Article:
Late in the first half, the Michigan women’s basketball team trailed Penn State by just three points despite being riddled for 15 minutes with lethargic play. Sophomore guard Jenny Ryan had just hit a 3-pointer, and the Wolverines seemed to be right back in the game, their early struggles notwithstanding.

110 seconds later, they were down by 10.

It was that kind of night for Michigan.

The Wolverines took a beating from Penn State on Thursday night, losing 81-63 in a game where they looked stagnant from the opening tip. Michigan (6-4 Big Ten, 13-9 overall) had an outside chance to pull into first place in the Big Ten with a victory, but instead fell into a tie for fourth with Purdue.

Apart from their 3-point shooting, the Wolverines played a solid game on offense. They shot a dismal 27 percent from downtown in the first half, but were able to find easy shots under the basket. Michigan’s backcourt of junior Courtney Boylan and senior Veronica Hicks each scored 10 points on the game, even with intense defensive pressure from the Nittany Lions.

Sophomore forward Rachel Sheffer led the team in scoring for the third straight game with 13 points—most of those coming off close shots on dishes from Ryan. She finished with seven assists and eight points, freeing up an abundance of open perimeter shots. The issue, however, was that Michigan wasn’t making them.

“I honestly just think we couldn’t hit shots,” Boylan said after the game. “It just seems like we hit those shots on a regular basis, and in the games we’re winning, we seem to hit them and tonight, it just didn’t happen.”

Offense wasn’t the most glaring issue for Michigan, though.

Penn State (8-2, 19-5) and its vaunted offense came into the contest averaging 80 points per game, and it was clear why from the get go. When Michigan scored or gained momentum, Penn State often responded with a bucket of its own.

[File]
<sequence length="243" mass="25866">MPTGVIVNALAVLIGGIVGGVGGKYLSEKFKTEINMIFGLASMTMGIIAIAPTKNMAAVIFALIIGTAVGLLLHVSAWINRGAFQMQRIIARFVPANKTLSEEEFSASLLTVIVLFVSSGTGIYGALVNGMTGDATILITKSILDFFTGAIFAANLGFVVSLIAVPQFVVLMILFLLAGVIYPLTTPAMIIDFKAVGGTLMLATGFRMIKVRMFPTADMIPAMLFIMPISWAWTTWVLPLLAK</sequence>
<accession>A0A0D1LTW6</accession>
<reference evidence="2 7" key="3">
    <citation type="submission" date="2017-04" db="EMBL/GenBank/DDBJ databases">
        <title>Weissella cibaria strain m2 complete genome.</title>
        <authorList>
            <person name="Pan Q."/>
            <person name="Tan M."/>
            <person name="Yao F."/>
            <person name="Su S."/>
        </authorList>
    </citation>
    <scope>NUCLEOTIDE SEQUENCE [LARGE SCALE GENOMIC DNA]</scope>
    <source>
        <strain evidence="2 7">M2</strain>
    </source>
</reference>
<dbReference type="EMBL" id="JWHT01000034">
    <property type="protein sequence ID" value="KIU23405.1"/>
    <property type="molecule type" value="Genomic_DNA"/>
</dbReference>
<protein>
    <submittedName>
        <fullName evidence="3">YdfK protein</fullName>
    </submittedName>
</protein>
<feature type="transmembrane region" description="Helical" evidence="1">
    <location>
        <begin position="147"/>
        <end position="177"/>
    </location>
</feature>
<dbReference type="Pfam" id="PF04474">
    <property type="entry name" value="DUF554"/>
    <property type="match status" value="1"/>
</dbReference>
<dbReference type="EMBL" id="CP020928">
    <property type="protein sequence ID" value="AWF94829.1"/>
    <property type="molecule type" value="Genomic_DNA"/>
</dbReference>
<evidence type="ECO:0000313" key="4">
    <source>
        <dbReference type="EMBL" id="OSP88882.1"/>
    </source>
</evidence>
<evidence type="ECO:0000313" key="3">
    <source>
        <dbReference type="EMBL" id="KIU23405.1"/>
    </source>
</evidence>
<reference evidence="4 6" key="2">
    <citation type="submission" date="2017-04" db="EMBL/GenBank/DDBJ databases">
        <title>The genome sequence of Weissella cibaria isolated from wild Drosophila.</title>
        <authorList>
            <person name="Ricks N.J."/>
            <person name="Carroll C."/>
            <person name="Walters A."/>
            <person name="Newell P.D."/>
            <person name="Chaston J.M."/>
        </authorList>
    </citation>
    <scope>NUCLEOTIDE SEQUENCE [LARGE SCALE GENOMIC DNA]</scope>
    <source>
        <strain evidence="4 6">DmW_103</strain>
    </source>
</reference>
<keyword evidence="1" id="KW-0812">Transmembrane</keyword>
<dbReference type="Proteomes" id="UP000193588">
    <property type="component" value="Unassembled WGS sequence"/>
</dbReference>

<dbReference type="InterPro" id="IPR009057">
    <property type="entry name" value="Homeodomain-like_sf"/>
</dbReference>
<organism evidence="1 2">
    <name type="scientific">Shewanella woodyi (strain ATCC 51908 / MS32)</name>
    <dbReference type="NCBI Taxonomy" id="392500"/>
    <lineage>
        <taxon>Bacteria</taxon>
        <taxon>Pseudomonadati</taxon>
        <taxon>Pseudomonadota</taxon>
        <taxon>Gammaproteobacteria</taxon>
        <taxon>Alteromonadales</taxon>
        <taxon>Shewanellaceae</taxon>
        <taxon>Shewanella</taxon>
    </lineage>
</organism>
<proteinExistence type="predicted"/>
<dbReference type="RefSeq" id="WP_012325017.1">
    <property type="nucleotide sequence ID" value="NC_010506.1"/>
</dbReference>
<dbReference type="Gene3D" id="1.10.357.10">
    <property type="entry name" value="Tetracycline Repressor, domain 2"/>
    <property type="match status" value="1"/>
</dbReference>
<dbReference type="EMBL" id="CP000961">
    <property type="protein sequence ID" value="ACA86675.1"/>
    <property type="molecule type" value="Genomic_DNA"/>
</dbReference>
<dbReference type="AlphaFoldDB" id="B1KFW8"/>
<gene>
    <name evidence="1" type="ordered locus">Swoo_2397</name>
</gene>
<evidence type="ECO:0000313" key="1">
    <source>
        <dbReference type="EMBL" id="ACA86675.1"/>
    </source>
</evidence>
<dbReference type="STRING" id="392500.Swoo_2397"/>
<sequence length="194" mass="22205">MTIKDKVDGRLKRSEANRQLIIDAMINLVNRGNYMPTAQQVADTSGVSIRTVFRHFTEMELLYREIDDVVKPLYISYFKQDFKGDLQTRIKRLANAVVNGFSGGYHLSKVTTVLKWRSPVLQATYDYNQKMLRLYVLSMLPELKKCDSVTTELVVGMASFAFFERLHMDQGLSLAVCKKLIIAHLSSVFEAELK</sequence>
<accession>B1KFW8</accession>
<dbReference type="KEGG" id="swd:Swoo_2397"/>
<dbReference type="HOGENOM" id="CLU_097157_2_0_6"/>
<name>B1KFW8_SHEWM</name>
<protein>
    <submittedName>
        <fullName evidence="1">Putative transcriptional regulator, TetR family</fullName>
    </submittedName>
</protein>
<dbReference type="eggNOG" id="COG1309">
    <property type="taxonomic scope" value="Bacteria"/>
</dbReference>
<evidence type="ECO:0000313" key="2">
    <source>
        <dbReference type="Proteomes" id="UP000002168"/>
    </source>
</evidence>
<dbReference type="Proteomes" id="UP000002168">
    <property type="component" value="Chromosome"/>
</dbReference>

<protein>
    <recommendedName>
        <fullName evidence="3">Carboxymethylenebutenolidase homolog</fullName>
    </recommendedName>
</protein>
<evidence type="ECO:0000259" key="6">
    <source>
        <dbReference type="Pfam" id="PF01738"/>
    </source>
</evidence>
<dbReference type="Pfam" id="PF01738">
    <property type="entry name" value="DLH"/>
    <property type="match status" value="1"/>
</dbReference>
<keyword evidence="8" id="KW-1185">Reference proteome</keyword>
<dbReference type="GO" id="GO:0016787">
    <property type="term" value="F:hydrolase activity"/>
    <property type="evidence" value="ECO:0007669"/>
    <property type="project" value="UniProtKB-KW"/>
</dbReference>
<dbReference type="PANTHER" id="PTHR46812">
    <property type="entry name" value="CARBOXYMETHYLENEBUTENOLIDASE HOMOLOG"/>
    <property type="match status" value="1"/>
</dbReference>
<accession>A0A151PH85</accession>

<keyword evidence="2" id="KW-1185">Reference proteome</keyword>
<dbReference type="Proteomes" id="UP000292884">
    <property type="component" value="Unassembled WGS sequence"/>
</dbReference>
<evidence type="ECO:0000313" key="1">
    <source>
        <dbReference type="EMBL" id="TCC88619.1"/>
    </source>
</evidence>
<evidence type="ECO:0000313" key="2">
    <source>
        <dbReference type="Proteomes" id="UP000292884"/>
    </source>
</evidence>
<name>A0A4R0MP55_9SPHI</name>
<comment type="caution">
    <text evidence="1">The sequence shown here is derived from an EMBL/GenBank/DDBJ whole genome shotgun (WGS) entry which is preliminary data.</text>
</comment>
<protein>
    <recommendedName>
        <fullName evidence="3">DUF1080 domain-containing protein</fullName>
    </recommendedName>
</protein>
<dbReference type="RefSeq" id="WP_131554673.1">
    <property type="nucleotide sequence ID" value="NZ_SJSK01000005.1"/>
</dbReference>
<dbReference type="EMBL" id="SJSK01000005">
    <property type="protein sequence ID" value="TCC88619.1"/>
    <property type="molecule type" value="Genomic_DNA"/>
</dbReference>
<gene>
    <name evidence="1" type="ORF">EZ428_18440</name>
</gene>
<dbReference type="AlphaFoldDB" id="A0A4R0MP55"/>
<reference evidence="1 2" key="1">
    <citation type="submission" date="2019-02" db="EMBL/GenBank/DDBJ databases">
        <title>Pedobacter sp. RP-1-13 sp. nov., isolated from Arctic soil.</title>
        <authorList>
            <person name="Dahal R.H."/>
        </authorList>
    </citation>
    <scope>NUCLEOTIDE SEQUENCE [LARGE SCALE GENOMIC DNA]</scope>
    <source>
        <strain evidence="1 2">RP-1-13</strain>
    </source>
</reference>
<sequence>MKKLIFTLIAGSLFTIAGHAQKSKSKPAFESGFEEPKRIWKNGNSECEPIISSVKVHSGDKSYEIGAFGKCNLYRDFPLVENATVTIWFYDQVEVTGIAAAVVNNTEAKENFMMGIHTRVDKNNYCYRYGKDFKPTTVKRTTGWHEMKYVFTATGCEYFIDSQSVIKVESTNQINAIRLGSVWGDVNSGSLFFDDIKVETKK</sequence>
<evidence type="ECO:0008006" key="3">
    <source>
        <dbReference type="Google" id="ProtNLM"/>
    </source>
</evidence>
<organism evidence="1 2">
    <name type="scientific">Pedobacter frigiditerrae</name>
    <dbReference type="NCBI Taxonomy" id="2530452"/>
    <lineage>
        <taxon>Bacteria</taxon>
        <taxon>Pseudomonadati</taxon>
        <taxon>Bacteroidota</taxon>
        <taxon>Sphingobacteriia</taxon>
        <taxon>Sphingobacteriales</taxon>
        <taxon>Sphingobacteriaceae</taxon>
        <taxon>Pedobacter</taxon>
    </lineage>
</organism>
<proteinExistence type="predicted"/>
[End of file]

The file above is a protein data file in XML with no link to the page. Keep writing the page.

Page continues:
“It seemed to me like we were stuck in the mud,” Michigan coach Kevin Borseth said. “They just did whatever they wanted to on the offensive end of the floor.”

Penn State shot 57 percent from the floor, including an astounding 68 percent in the second half to put the game away. Even in the rare occasion that the Nittany Lions missed, their post players still did a good job of cleaning up the boards, scoring 14 points off offensive rebounds.

Five Penn State players scored in the double digits, but none was more impressive than freshman guard Maggie Lucas. She scored a game-high 23 points, punishing the Michigan defense any time it made even the tiniest mistake.

“We flew at (Lucas) probably more times than we wanted to,” Borseth said. “Every time we flew at her, she did one dribble, pulled up and boom. They can really pull up and shoot, that’s what they’re good at.”

The Nittany Lions proved they are in first place for a reason.

“They hit a lot of shots obviously; we gave them a lot of shots,” Borseth said. “But they’re really good.”

Michigan has a quick turnaround, playing Illinois at home on Sunday, in a game that will be very important for the Wolverines’ Big Ten standing.

“We just need to go back in the gym, get our confidence back and work at it,” Hicks said.

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